As expected, the gold version of Apple’s watch is very expensive by consumer technology standards – $10,000 and up, depending on the band you take. And, also as expected, this made a lot of people’s heads explode.
There are really two different conversations here: will people buy a $10,000 Apple watch, and why did Apple make one?
To the first question, Apple is clearly breaking lots of rules with the watch. There are plenty of $10k watches on the market already that sell just fine, but those are normally mechanical ones, and mechanical watches are sold primarily on the complexity of the mechanism, where of course the gold Apple watch is internally identical to the $350 aluminium model. Mechanical watches are also expected to last: no-one quite knows how long an Apple watch will last (the battery is replaceable, but is the screen? And how long will the software be viable?) but it’s probably not something that your grandchildren will own*.
On the other hand, there is no a priori reason why a watch should have to follow those rules. Plenty of other $10,000 luxury items are far more ephemeral, and once you’re selling things for other than purely utilitarian reasons questions like ‘value’ and ‘resale’ miss the point. Apple is certainly trying something that’s new to both the tech industry and the luxury goods industry, but it’s not necessarily outside the bounds of (rich) consumer behaviour. If we only ever bought things that had rational use cases and the best value, we’d all be wearing boiler suits, or hoodies.
Ultimately, though, how many people buy the gold one is probably immaterial. The Swiss watch industry sells about half a million precious metal watches a year, and though the size of the overall watch market is not a good indicator of the market potential for smart watches, the size of the market for precious metal watches is probably not far off as an indicator for the gold Apple watch. Even a hundred thousand gold Apple watches at (say) $15k each would be ‘only’ $1.5bn a year, or less than one percent of Apple’s 2014 revenue.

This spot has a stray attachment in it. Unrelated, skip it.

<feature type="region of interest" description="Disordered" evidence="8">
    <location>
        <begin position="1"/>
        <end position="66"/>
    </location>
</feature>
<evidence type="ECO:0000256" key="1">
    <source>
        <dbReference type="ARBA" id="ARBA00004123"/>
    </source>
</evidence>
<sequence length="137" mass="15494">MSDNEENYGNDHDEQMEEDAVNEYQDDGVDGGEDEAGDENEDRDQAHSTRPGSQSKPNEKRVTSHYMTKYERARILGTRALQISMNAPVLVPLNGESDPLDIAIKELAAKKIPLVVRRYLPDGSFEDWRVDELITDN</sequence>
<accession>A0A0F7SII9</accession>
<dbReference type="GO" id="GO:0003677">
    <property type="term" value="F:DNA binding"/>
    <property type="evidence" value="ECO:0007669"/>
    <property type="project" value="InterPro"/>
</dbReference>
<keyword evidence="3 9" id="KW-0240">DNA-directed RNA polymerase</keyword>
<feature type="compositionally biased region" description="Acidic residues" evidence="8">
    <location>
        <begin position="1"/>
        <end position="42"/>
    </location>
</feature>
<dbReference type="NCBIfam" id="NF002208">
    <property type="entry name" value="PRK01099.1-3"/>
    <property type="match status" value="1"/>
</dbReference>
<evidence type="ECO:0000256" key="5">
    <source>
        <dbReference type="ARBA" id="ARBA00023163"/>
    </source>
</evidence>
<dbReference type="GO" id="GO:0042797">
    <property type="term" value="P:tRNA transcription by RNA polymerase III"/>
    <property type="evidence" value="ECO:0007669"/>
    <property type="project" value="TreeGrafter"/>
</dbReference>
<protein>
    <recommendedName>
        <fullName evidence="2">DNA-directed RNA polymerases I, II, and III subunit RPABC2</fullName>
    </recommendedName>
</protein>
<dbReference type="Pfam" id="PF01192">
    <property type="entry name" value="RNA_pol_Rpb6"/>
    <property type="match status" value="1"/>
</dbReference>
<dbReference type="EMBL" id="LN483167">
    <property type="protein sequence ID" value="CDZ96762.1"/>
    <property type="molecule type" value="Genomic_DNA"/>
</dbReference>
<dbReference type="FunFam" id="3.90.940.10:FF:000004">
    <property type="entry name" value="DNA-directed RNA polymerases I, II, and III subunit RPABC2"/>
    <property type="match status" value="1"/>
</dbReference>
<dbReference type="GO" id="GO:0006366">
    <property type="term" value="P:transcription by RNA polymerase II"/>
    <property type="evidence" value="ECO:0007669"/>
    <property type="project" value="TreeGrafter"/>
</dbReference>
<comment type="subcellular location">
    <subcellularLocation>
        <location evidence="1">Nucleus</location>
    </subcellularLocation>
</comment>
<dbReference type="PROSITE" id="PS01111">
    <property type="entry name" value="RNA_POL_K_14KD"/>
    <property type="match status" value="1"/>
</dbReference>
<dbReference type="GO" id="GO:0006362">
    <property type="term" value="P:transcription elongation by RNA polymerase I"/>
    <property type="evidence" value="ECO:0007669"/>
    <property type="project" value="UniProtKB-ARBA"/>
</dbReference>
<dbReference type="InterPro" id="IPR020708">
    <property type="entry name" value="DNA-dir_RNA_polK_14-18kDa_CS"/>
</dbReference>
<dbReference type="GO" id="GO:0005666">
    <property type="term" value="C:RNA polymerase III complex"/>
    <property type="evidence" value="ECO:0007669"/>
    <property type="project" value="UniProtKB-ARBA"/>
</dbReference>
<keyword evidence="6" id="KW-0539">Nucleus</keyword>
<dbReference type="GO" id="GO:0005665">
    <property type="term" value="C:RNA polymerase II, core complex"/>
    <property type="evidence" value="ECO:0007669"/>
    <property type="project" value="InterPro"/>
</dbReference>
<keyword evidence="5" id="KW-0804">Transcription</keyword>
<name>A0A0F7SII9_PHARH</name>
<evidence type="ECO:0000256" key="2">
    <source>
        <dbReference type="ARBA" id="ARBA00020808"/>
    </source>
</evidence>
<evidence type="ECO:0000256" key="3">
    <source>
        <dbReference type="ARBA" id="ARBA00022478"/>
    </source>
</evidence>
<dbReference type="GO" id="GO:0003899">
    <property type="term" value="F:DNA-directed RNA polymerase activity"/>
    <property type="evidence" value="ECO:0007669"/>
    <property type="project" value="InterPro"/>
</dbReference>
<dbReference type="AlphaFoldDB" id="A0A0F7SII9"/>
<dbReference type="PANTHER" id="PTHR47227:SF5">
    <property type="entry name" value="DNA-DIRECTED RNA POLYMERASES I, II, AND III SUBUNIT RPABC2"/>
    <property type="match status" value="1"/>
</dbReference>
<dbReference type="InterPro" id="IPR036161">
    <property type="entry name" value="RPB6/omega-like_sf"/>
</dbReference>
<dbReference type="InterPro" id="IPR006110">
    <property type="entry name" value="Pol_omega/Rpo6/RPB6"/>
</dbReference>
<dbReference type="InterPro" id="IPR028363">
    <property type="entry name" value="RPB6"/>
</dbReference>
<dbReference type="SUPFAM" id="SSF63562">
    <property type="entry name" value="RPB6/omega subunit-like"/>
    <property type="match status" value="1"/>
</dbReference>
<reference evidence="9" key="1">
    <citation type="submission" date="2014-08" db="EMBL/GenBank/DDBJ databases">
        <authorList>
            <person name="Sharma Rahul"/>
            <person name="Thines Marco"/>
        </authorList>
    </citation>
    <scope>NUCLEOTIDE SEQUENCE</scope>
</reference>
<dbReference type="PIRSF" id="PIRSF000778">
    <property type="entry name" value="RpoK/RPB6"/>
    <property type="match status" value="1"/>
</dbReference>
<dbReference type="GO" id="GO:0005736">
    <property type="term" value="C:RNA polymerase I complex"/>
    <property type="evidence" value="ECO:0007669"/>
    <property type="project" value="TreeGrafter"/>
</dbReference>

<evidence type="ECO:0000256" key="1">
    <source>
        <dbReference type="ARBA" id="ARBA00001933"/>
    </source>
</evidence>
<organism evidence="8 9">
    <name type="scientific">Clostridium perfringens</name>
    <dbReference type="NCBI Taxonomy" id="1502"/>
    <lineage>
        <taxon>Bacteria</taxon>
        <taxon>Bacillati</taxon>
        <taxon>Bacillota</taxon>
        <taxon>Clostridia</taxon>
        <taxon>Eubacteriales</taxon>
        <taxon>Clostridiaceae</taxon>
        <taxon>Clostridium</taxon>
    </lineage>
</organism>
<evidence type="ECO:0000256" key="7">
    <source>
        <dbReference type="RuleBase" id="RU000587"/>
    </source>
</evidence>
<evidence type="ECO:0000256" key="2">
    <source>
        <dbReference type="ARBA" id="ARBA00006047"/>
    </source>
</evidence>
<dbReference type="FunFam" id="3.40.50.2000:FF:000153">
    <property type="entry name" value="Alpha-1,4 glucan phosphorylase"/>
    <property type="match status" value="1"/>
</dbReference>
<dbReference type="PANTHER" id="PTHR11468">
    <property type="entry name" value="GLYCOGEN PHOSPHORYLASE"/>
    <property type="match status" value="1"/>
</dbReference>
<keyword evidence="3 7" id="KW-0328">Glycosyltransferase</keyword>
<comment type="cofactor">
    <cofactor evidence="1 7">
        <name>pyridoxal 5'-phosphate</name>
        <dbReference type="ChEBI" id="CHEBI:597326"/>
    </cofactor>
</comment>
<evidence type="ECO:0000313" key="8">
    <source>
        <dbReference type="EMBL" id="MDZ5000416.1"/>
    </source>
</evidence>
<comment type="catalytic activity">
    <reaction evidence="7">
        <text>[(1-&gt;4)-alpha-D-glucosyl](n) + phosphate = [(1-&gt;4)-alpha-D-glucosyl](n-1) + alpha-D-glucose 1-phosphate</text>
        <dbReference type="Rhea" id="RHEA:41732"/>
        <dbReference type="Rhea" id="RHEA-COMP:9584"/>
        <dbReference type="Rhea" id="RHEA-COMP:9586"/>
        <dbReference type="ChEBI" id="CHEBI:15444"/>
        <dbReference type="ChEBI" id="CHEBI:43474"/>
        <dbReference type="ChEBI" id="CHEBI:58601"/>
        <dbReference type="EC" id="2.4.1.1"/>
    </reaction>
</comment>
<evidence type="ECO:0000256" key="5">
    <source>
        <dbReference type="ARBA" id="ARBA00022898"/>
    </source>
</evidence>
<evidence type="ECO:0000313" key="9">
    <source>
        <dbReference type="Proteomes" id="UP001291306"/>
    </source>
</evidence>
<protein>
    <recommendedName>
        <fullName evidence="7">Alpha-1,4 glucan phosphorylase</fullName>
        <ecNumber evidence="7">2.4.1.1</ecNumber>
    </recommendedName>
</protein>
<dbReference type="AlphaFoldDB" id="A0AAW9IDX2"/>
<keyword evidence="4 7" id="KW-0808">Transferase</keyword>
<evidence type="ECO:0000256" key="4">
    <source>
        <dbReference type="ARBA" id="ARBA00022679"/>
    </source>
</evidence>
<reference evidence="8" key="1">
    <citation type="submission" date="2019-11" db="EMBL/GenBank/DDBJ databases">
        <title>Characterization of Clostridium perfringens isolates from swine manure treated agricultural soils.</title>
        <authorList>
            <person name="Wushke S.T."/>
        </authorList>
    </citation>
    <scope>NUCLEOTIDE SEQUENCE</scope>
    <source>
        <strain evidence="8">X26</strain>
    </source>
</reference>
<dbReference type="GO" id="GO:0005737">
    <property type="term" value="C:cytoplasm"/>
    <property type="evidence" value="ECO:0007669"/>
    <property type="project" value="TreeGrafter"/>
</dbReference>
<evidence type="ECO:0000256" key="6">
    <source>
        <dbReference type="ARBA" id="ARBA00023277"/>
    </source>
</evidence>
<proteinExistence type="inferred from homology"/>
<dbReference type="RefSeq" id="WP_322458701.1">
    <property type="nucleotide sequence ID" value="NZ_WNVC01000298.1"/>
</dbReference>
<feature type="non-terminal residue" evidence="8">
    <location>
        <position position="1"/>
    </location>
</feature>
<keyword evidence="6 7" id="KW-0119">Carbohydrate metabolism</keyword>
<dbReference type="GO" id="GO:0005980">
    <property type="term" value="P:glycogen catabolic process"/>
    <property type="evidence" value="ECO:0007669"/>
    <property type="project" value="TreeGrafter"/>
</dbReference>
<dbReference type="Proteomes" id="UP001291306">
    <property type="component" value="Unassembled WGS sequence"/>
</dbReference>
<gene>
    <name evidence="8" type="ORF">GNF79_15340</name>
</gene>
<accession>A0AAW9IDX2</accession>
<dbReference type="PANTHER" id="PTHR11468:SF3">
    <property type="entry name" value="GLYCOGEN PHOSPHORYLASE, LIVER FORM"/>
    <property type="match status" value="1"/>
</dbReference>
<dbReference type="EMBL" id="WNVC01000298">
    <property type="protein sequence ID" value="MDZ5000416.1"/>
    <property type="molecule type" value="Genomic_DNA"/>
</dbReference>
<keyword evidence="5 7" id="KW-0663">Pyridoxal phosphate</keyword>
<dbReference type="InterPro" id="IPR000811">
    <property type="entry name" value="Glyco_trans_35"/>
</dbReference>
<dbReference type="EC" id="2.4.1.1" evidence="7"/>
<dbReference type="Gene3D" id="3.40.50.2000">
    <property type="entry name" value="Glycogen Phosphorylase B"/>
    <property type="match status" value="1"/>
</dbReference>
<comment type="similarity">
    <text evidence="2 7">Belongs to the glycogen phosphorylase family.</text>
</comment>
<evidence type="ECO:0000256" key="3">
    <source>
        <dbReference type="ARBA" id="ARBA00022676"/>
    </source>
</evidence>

So (and this is the question that actually matters) why bother? One could argue that it’s a vanity project, or that Apple’s doing this just because it can, or that a few hundred million dollars still matters at Apple (as indeed it does). But I think it’s more interesting to compare it with Apple retail. Despite its prominence, this is only about 10% of Apple’s revenue. It’s much more important as marketing. And it’s great marketing.
Apple stores are huge rich-media billboards on every major shopping street in the developed world: I can’t think any other company that has shops as big as that in such premium locations in as many places. Apple retail is a self-funding marketing operation. So too, perhaps, is the gold watch. Apple might only sell a few tens of thousands, but what impression does it create around the $1,000 watch, or the $350 watch? After all, the luxury goods market is full of companies whose most visible products are extremely expensive, but whose revenue really comes from makeup, perfume and accessories. You sell the $50k (or more) couture dress (which may be worn once), but you also sell a lot of lipsticks with the brand halo (and if you think Apple’s margins are high, have a look at the gross margins on perfume).
Meanwhile, though other companies are already making metal smart watches, I struggle to imagine Samsung making solid gold watches. Apple’s brand might or might not work there, but no other CE company’s does. That is, if this is marketing, and if it works, it’s marketing that no-one else can do.
On another tack, perhaps the biggest message that this sends is that the Apple watch is not a technology product. It’s a post-‘feeds and speeds’ product. Today we have prices and release dates for the watch but no tech specs at all – because they’re irrelevant to the user experience. This is a product sold on delight, and experience, and on the feel and pleasure of owning and wearing it and looking at it (which of course means Apple retail is a huge advantage). It’s sold on a butterfly, not on the storage capacity. The value of the gold may be just that message – it’s not a geek’s product at all. One might call the gold a marketing detox – an emancipation of tech from the tech industry.
Finally, whatever your opinion of all this, it doesn’t really matter. Apple’s watch is, after all, coming to market at a lower entry price than any previous new category from Apple. So we can go out and buy it for $350 or $1,000 and get on with working out what, beyond delight, it’s good for – how it changes attribution, and user acquisition, and dwell time, and changes how you use your smartphone, and all the shifting metrics of the mobile internet.
* There was some speculation that Apple might have a plan here – that it might buy back the gold watches, or replace the insides, perhaps – because a $10,000 object that’s outdated is different to one that’s $600. This may well still happen.